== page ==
15.I have considered the appeal as filed, rival submissions, and the lower court record made available to this court. this is a first appeal and the case of selle & another vs associated motor boat company ltd & others  1 ea 123 offers useful guidance regarding the manner it should be handled. The court expressed itself as follows in the case:
16.With this in mind, I have endeavored to read the lower court record with a view to appreciating whether it spoke to that court the same way it speaks to this court. The issue before me is to find out if the merits of the appeal have been demonstrated.
17.The appellant faulted the lower court for not considering his defence, which, according to him, had serious triable issues. This position is not very much correct. The substance of the judgment delivered on 7/7/2021 shows that court concisely capturing the appellants defence, clearly stating that the appellant had denied the respondents case and had instead pleaded that the suit land was originally registered in the name of his late father and that he was in the dark as to how the respondent later became the registered owner. The lower court then cast its eyes on the appellants evidence and clearly stated a lot of what he told the court. Then in its analysis, the lower court took a clear position on the fraud alleged by the appellant and also addressed the issue of a letter dated 26/4/2012 made available by the appellant to show, interalia, that a restriction placed on the suit land had been erroneously removed.
18.It is not clear therefore to this court how one can allege that the defence was not considered. The truth of the matter is that the lower court addressed the appellants defence and evidence and made its position clear in the judgement it delivered.
19.It was also the appellants position that the lower court found the respondents to be the registered owner of the suit land but did not appreciate that the respondent “had no proper explanation as to how he had acquired the land” (ground 2 of the appeal). Again this is wrong. The judgement shows clearly that the respondent became a registered owner after various disputes were resolved in favour of his Nditi clan. The judgement is clear that the disputants belong to different clans, with the appellant belonging to Mukera clan and the respondent to Nditi clan. The suit land was among other parcels of land over which the two clans were disputing. The disputes existed at the Land Adjudication stage but later spilled into the courts. The clans were evidently handling the matter on behalf of their members. The lower court analyzed all this and pronounced itself thus: “The defendant can hence not say that the land was registered in the name of the plaintiff irregularly, procedurally (sic), fraudulently or even illegally as it was clearly shown that he was awarded the land in the Ministry (sic) Appeal No. 1 of 1976”.
20.Issue was also taken with an alleged lower court finding relating to respondents further list of documents, which the appellants views as forgery as it was not authored by the then Minister for Lands and settlement. I am constrained to observe that there is no such finding in the lower court judgment. It is not clear to me how the appellant attributes a finding like that to the lower court. There was really no mention of forgery at all in the judgement.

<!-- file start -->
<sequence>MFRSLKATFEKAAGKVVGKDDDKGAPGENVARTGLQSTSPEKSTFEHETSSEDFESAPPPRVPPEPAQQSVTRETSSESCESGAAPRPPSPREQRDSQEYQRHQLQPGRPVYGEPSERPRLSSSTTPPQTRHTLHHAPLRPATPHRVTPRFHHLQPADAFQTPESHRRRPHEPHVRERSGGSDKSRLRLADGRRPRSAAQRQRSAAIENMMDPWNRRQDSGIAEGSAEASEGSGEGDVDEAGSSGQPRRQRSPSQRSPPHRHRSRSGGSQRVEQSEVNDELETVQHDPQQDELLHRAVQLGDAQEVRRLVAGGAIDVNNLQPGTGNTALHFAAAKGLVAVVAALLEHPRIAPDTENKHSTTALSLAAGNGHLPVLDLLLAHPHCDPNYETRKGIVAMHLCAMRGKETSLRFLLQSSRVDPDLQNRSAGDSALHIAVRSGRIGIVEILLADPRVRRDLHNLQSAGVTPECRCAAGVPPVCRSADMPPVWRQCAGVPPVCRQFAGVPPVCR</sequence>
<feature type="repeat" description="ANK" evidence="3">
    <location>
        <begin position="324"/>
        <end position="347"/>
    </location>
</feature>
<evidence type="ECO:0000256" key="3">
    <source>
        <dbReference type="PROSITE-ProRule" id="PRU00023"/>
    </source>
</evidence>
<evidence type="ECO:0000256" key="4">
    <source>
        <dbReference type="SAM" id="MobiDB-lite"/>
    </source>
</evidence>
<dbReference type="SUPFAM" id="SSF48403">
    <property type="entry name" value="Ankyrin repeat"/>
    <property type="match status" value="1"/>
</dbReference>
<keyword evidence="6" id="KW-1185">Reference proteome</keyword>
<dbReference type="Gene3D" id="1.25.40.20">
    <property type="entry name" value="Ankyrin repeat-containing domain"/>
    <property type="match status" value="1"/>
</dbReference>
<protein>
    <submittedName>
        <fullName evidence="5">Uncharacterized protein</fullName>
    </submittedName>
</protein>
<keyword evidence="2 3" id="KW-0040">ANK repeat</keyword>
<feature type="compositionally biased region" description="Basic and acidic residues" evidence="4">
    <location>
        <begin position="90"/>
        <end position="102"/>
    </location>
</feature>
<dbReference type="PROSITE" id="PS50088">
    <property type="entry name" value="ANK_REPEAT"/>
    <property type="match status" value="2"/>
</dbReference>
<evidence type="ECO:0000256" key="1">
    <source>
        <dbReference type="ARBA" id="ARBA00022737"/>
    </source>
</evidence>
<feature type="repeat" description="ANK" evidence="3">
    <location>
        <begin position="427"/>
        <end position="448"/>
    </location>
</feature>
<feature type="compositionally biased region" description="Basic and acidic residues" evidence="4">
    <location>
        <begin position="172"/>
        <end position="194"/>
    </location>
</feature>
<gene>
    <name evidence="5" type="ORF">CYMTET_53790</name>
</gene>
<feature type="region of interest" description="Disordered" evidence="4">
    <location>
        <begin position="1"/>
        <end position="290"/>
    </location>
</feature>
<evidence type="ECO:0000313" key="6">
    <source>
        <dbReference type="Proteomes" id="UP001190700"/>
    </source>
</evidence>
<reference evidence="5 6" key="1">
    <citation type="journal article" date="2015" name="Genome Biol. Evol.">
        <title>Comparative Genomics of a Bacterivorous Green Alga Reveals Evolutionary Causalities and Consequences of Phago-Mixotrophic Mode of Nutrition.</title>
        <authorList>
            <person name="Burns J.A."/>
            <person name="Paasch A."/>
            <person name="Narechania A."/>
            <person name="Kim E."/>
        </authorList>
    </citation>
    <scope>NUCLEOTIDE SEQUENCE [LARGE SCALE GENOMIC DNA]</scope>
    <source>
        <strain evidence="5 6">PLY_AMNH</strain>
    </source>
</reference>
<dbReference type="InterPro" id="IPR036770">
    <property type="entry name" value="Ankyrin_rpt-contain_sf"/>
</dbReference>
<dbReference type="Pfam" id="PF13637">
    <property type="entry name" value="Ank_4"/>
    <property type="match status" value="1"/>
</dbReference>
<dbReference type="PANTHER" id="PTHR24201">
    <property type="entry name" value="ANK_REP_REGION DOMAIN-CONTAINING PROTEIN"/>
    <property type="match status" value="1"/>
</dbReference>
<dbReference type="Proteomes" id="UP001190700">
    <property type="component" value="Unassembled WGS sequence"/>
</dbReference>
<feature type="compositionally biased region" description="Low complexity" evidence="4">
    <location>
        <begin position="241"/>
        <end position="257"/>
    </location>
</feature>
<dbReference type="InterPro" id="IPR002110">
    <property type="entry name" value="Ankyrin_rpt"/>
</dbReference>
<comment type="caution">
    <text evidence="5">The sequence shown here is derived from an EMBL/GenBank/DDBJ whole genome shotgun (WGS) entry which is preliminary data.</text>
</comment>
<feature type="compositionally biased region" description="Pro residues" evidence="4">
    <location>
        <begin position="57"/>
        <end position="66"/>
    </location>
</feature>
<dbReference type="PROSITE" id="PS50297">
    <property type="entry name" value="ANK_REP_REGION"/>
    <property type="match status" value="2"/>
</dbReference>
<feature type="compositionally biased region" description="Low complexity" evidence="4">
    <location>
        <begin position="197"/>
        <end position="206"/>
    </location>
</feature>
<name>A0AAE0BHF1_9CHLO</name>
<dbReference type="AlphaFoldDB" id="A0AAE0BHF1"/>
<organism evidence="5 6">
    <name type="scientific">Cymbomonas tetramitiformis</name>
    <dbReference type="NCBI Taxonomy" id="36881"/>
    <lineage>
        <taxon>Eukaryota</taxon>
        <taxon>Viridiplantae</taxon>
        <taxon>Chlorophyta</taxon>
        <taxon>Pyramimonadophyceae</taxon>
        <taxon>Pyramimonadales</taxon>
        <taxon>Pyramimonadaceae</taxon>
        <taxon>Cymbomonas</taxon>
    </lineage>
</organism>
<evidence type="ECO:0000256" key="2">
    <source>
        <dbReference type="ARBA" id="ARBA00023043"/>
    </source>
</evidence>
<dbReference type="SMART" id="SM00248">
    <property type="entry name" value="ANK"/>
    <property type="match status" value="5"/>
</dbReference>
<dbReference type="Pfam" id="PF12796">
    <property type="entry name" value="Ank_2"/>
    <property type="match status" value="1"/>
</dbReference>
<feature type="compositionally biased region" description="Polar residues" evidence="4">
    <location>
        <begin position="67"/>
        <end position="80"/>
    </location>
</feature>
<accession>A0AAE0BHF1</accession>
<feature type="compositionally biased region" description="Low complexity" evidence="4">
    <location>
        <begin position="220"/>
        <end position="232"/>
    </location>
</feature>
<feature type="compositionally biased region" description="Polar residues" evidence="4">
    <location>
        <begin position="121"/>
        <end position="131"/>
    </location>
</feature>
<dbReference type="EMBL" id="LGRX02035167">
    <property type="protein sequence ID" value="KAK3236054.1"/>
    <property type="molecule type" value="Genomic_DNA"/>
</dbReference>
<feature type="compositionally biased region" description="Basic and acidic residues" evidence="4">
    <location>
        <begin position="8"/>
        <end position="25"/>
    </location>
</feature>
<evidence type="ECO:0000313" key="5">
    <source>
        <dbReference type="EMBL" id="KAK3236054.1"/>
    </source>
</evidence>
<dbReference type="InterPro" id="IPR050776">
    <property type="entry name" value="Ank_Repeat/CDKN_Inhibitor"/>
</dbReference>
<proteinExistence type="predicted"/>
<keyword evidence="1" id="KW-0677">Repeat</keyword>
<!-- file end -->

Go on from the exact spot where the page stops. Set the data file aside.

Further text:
21.My reading of the lower court proceedings show that the court was alive to the salient issues surrounding or relating to the suit before it and the appellant seems wrong to me to fault it on how it handled the issue of the disputed land. That court was right in declining to treat it as an inheritance from his late father and also in disregarding his alleged occupation and possession of the same. It is clear that the lower court weighed the scenarious regarding ownership, possession, and occupation of the land and chose to agree with the respondent. In this appeal, the appellant has not presented good or convincing reasons to warrant a departure from the findings of the lower court.
22.There is yet another false finding attributed to the lower court by the appellant. The last ground of appeal alleges that the lower court made a finding on adverse possession. According to the appellant, the lower court made a finding that he had not proved adverse possession. It is important to state that there is no such finding in the lower court judgement. Further, adverse possession was not pleaded before that court and it is even debatable whether it could be raised given the jurisdictional issues that could possibly arise.
23.Further, a look at the prayers made in this appeal makes one doubt whether the appellant really appreciates well what an appeal should address. Ordinarily, an appeal is filed so that the appellant can get what the court below did not grant. In this matter, the appellant did not plead fraud in the lower court. He is well aware that he didn’t do so for he tries to explain away the omission as follows:
24.The explanation given is not legally sound. It is legally untenable to say that one can fail to plead and particularize fraud in the court of first instance and yet seek to rely on it in the later stages of a case. The law takes allegations of fraud seriously and the requirement that it be pleaded, particularized, and strictly proved can not be pooh-poohed. Order 2 rule 10 of Civil Procedure Rules requires, interalia, that particulars of fraud be given. And while the appellant is urging this court to make a finding that his defence is proved on a balance of probabilities, he seems unaware of the fact that were fraud to be accepted as the basis of this court’s decision, proof would be required on a standard higher than on a balance of probabilities.
25.Fraud therefore is not something you casually mention in a case and then rest easy believing that it is proved. Evidence of especially high quality and strength is required to prove fraud in civil cases. In Jennifer Nyambura Kamau Vs Humphrey Nandi: Civil Appeal No. 342 of 2010, NYERI,  eKLR, the court of appeal emphasized that fraud must be proved as a fact by evidence; and, more importantly that the standard of proof is beyond a balance of probabilities.
26.At this point, it is sufficiently clear that the appellant has not done a good job of demonstrating the merits of his appeal. This court finds no good reason to depart from the findings of the lower court. Ultimately, the appeal herein is found unmeritorious and the same is dismissed with costs to the respondent.